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Top 100 Automotive Suppliers "Takeovers are Booming and Inexpensive"

Author / Editor: Christian Otto / MA Alexander Stark

Jan Dannenberg and Tobias Keil of Beryl's Strategy Advisors talk about the transformation strategies of top suppliers, opportunities for weaker companies in the combustion sector and shifts in the ranking of the Global Top 100 Suppliers.

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Dr. Jan Dannenberg is one of the founding partners of Beryl's management consultancy and a proven M&A specialist. In an interview with Tobias Keil, they both give an outlook on the supplier industry.
Dr. Jan Dannenberg is one of the founding partners of Beryl's management consultancy and a proven M&A specialist. In an interview with Tobias Keil, they both give an outlook on the supplier industry.
(Source: Charles Diehle)

Mr. Dannenberg, Mr. Keil, lets first take look at the leaders of the Global Top 100 Suppliers: Are the usual ‘suspects’ dominating the list, or were there any surprising changes?

There were hardly any changes in the top ten last year. It noteworthy, however, that the concentration process of recent years continued in 2018: The ten largest companies in the top 100 now account for 40 % of total sales. This share has steadily increased in recent years and shows that large corporations such as Bosch, Conti, and ZF are increasingly differentiating themselves from the rest.

About surprises: Who was the biggest winner on the list? And which company performed worst compared to the previous year?

Some companies completely disappeared from the top 100 in 2018. These include Visteon (the former Ford spin-off), Aunde (German specialist for automotive textiles and seats) and the metal and aluminum processor Martinrea from Canada. The rising stars of the year are clearly two Chinese companies: Joyson was able to make a big leap forward by taking over the insolvent Takata company. And CATL - as one of the largest manufacturers of lithium-ion batteries - was able to benefit from the increasing market penetration of battery electric drives.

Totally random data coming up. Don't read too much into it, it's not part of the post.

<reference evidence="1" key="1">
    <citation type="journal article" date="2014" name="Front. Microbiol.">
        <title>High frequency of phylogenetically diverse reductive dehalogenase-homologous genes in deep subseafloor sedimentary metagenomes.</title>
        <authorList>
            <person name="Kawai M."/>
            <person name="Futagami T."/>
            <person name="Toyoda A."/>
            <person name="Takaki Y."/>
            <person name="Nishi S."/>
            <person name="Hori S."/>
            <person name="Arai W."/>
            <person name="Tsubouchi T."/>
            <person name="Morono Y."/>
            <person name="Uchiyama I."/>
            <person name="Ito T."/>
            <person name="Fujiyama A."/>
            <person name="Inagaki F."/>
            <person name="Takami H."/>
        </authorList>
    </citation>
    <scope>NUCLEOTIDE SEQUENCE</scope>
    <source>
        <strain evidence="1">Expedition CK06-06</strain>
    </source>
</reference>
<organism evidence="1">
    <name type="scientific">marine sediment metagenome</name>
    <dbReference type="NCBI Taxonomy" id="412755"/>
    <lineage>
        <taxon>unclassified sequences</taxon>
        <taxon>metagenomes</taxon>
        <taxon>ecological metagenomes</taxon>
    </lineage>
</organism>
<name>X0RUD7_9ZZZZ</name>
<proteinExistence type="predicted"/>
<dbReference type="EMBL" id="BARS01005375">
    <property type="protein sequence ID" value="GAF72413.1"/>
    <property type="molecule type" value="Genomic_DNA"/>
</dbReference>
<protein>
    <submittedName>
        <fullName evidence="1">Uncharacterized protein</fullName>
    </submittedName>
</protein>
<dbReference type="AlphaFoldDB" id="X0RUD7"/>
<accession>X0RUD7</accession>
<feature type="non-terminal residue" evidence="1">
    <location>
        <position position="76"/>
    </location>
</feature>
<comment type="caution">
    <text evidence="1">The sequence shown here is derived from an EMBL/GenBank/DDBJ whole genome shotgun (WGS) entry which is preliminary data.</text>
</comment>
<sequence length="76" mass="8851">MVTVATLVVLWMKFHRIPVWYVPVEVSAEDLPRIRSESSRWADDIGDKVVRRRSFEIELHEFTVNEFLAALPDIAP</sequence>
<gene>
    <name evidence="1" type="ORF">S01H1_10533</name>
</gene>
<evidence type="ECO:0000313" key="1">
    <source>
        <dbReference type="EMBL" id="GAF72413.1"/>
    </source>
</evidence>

The suppliers operate in an environment with difficult framework conditions. What had the greatest impact on their business: the transformation pressure towards electromobility and digitalization, political disputes over punitive tariffs, Brexit or the burdens associated with the lengthy WLTP transition?

This varies greatly from case to case. Our customers with high sales shares at Volkswagen were hit particularly hard by the WLTP problem in the second half of 2018. Others, on the other hand, are clearly feeling the effects of the economic slowdown in China to a "normal" degree. As far as transformation is concerned: None of our customers is currently not affected by this topic. What distinguishes the companies, however, is the strategy they choose: It includes, among other things, the formation of new business units, the sale of parts of the companies or extensive M&A activities. The hope that the transformation of the automotive industry could be a temporary phenomenon has not prevailed.

As a reaction to the necessary transformation and to strengthen their portfolio, many large suppliers rely on M&A transactions. Did these activities have a strong influence on the ranking?

You bet. The year 2018 was marked by major upheavals due to M&A transactions, some of which, however, will not make themselves felt until next year. Among others, Magneti Marelli moves from FCA to Calsonic Kansei, LG buys lighting expertise from ZKW, Tenneco buys Federal Mogul. In addition, many major M&A issues are currently still in the making: Leoni is a potential takeover candidate, ZF bought Wabco a few weeks ago, and Conti has been discussing the split into "old Conti" and "new Conti" for quite some time now. Another interesting fact: Some suppliers have completely left the automotive industry by selling parts of their companies: Johnson Controls - still one of the ten largest suppliers worldwide a few years ago - sold BU Power Solutions to a conglomerate of financial investors, and Honeywell is spinning off Garrett's turbocharger business into an independent unit.

The purchasing managers of the OEMs emphasize that, in addition to battery cell manufacturers, large and reliable suppliers are increasingly active in China. Are they already strong enough to show up on the top 100 list soon?

For many years, the Top 100 have included several major Chinese suppliers who have nothing to do with the manufacture of battery cells, such as Weichai, Yanfeng and Joyson. Although many other Chinese suppliers meet the size criteria for a rank in the Top 100, they are captive suppliers and belong to one of the largest OEM conglomerates in China. That's why - just like some Japanese and Korean captives - they don't appear in the Top 100.